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49 I Overview The Brighton neighborhood in western Boston is the site of the 15.48-acre Boston Landing at Allston/Brighton (Boston Landing) development. Boston Landing is a mixed-use development adjacent to the existing New Balance world headquarters building. The site is a former industrial area that once served as the regionâs largest stockyard and is located along the Massachusetts Turnpike. The site is being developed by NB Development Group, a subsidiary of New Balance and HYM Investment Group, LLC (Rocheleau, 2014). The projectâs anchor tenant, New Balance, already occupies a new 250,000 ft2 world headquar- ters building on the site and has moved about 700 employees to the new building as of September 2015 (Geller, 2015). The rest of the project includes (see Figure 17): â¢ A 650,000 ft2, build-to-suit, class A office space certified by LEED (Leadership in Energy and Environmental Design); â¢ A 140,000 ft2, 175-key boutique hotel; â¢ 65,000 ft2 of ground floor restaurant and retail space; â¢ A 325,000 ft2 state-of-the-art sports complex; â¢ 275 residential units; â¢ A commuter rail train stop on the Framingham/Worcester line that goes directly to Bostonâs South Station; and â¢ Public amenity space, usable open space, and pedestrian linkages. The estimated $500 million Boston Landing project includes a $25 million commuter rail stop that is primarily funded and built by New Balance. An additional $8 million of track and signal work will be funded by the Massachusetts Department of Transportation (MassDOT). The sta- tion will be on the MBTAâs east-west Framingham/Worcester Line. NB Development Group has also agreed to contribute $47,000 per year for 10 years for costs incurred by the MBTA for station maintenance, repairs, and replacements (Semuels, 2015). This project utilizes two value capture mechanisms: negotiated exaction and naming rights. II Regulatory II.A Boston Landing Parking Needs NB Development Group bought the property for its new headquarters and other develop- ments in 2009 and 2010. The intention was to move employees from its former headquarters nearby, consolidate other regional offices, and develop property for third parties. An additional objective was to create a center of sports entertainment and health and wellness with training A p p e n d i x B Boston Landing at Allston/ Brighton Station, Boston, MA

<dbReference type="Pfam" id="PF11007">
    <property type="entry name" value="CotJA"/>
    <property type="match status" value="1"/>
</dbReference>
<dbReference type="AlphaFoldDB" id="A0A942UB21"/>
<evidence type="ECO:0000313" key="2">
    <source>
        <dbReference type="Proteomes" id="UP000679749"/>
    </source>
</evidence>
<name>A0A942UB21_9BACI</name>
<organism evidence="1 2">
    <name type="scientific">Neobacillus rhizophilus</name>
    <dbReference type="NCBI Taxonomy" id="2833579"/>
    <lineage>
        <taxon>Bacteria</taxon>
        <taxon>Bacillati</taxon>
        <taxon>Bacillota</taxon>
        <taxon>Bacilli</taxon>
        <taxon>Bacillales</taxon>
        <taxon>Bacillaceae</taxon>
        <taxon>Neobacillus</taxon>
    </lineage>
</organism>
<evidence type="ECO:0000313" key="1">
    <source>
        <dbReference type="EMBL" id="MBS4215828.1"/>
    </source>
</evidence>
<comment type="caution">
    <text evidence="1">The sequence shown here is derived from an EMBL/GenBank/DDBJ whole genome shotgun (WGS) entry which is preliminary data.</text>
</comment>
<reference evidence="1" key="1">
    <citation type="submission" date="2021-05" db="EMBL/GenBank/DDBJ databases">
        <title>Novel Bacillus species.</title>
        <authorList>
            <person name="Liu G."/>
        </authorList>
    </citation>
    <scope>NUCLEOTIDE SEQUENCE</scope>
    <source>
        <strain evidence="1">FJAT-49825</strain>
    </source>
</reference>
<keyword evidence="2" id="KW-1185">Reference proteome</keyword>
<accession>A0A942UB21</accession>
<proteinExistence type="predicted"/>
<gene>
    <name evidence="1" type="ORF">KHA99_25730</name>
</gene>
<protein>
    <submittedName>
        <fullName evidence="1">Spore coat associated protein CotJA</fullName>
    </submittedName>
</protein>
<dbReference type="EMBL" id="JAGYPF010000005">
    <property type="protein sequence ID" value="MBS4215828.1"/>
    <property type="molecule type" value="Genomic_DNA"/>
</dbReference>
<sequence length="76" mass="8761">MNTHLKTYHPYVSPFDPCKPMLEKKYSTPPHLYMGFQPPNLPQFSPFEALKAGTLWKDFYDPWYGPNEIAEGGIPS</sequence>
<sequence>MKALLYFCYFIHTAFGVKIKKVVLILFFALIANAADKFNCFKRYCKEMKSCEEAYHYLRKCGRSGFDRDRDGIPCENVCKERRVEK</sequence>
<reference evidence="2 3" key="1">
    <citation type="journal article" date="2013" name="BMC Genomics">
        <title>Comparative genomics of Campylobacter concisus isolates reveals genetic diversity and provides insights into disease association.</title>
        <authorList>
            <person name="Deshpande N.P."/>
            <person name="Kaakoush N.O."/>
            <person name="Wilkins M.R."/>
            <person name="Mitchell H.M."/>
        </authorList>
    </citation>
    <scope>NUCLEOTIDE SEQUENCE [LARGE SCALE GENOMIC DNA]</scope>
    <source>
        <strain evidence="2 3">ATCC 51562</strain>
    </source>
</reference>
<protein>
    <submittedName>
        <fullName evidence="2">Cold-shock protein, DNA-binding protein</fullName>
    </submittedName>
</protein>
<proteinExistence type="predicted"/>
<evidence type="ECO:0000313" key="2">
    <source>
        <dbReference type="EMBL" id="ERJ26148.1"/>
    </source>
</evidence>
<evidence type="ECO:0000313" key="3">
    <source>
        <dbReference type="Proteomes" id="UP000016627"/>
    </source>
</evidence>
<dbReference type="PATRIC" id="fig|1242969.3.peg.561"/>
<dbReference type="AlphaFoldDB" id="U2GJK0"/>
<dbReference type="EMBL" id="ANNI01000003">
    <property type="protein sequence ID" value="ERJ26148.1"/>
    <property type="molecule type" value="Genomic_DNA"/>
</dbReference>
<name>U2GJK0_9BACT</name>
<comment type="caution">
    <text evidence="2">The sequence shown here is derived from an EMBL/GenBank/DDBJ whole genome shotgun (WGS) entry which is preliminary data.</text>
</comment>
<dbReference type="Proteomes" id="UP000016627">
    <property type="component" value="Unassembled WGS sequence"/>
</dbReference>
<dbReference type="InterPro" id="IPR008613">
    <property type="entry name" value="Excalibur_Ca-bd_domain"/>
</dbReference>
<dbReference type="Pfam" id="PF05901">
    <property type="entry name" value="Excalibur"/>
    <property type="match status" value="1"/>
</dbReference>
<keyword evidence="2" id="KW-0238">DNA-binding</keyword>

50 Guide to Value Capture Financing for public Transportation projects facilities for two of New Englandâs major sports franchises, the Boston Bruins hockey team and the Boston Celtics basketball team (as discussed later in this appendix). NB Development Group realized that it could not obtain approvals for the amount of park- ing needed given the expected size of the full build out. Furthermore, it felt that it would be too expensive to build the required structured parking (Personal communication, 2016). Therefore, the commuter rail station was an important element in realizing the entire project. II.B Station Planning and Development The station has been subject to various transportation planning and long-term planning studies. In 2009, MassDOT identified the location as one of two preferred locations for a new commuter rail station in the area as part of the legislatively mandated Allston Multi-Modal Station Study (MassDOT, 2012). Until the 1960s, there were three stations in the area on the same line that is now MBTAâs commuter line from South Station in downtown Boston to Worcester. The new commuter rail station was proposed as part of the Boston Redevelopment Authorityâs Brighton Guest Street Planning Study of 2012. The study stated that to support the first 500,000 to 700,000 ft2 of development in the area, new transportation infrastructure would be required (Boston Redevelopment Authority, 2012). The financial position of the Source: Boston Redevelopment Authority, 2015. Figure 17. Boston Landing master plan.